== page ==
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Microwave Chokes

  1. Aug 5, 2011 #1
    Does anyone know how microwaves chokes work?

    Or have any references with simple explainations?
     
  2. jcsd
  3. Aug 5, 2011 #2

    berkeman

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    Staff: Mentor

    Welcome to the PF.

    Can you be more specific? What frequencies are you asking about? And what is the microwave propagation mechanism you are addressing? Do you mean inductive impedance on a PCB microwave frequency circuit? Or are you referring to something in a waveguide structure?
     
  4. Aug 6, 2011 #3
    What are you trying to do? Need more info. Are you referring to using it as a dc source to supply power to say collector of a transistor but like an open circuit at the microwave frequency? Also it serve as isolation from the other stages.

    From circuit I've seen, in theory, it is same as an inductor that is short circuit at dc and high impedance at desired rf frequency. There is no difference between rf or lf, a choke is a choke. You just need to worry a lot about parasitic and distributing effect due physical dimension.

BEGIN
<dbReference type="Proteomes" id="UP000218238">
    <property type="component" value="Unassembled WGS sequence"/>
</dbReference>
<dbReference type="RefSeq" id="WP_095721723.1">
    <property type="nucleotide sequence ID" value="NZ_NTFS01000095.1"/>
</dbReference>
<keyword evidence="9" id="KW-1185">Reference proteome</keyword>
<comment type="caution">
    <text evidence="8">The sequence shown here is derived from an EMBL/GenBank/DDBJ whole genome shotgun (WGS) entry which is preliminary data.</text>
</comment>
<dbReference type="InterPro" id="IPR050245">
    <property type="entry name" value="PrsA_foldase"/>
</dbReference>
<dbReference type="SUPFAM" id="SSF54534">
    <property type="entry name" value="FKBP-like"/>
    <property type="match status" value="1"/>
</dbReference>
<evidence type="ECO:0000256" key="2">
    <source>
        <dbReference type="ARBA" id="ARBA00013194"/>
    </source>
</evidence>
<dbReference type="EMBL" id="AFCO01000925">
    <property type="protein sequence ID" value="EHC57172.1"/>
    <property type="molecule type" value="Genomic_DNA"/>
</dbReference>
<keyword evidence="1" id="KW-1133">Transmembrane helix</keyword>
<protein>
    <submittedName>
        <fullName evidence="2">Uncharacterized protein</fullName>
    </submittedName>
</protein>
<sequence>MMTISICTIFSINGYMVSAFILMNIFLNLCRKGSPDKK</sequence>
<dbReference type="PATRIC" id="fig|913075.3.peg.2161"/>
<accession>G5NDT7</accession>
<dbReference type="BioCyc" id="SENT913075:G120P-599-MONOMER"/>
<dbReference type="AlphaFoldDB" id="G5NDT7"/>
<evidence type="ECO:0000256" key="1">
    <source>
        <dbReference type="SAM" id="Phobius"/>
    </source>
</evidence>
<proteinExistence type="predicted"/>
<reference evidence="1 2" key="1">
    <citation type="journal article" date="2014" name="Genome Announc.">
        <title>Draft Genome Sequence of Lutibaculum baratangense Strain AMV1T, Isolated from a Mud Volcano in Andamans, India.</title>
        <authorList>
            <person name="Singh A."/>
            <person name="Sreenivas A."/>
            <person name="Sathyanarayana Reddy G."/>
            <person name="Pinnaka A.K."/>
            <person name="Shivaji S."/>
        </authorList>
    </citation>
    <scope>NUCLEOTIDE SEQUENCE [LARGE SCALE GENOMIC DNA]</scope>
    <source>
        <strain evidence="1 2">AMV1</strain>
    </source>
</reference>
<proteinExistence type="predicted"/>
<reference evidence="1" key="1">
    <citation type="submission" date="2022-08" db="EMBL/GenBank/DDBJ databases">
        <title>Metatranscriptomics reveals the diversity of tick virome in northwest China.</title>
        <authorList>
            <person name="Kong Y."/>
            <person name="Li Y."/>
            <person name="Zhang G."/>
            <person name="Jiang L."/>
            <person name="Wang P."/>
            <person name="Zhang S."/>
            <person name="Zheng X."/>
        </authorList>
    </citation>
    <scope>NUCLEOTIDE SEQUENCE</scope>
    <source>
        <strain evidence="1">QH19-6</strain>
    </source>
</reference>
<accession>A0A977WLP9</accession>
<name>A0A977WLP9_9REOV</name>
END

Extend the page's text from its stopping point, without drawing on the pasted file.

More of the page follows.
5. Aug 14, 2011 #4
    Some more details:

    I'm trying to understand how a choke would work for an axially segmented wave guide (with circumferential slots) in the 20 - 40 GHz region. Eventually I want to do it for a cylindrical wave guide but to start just understanding the cartesian version would be good.

    I had a look at some of the original papers on chokes but the best understanding I was able to get was that they work something like lecher lines.

    For instance, I can see intuitively why a choke stub should be about 1/4 wavelength long, but I don't know concretely why. Also, why have many stubs with small gaps between them? And how is the dimension of the slot chosen to minimize leakage?
     
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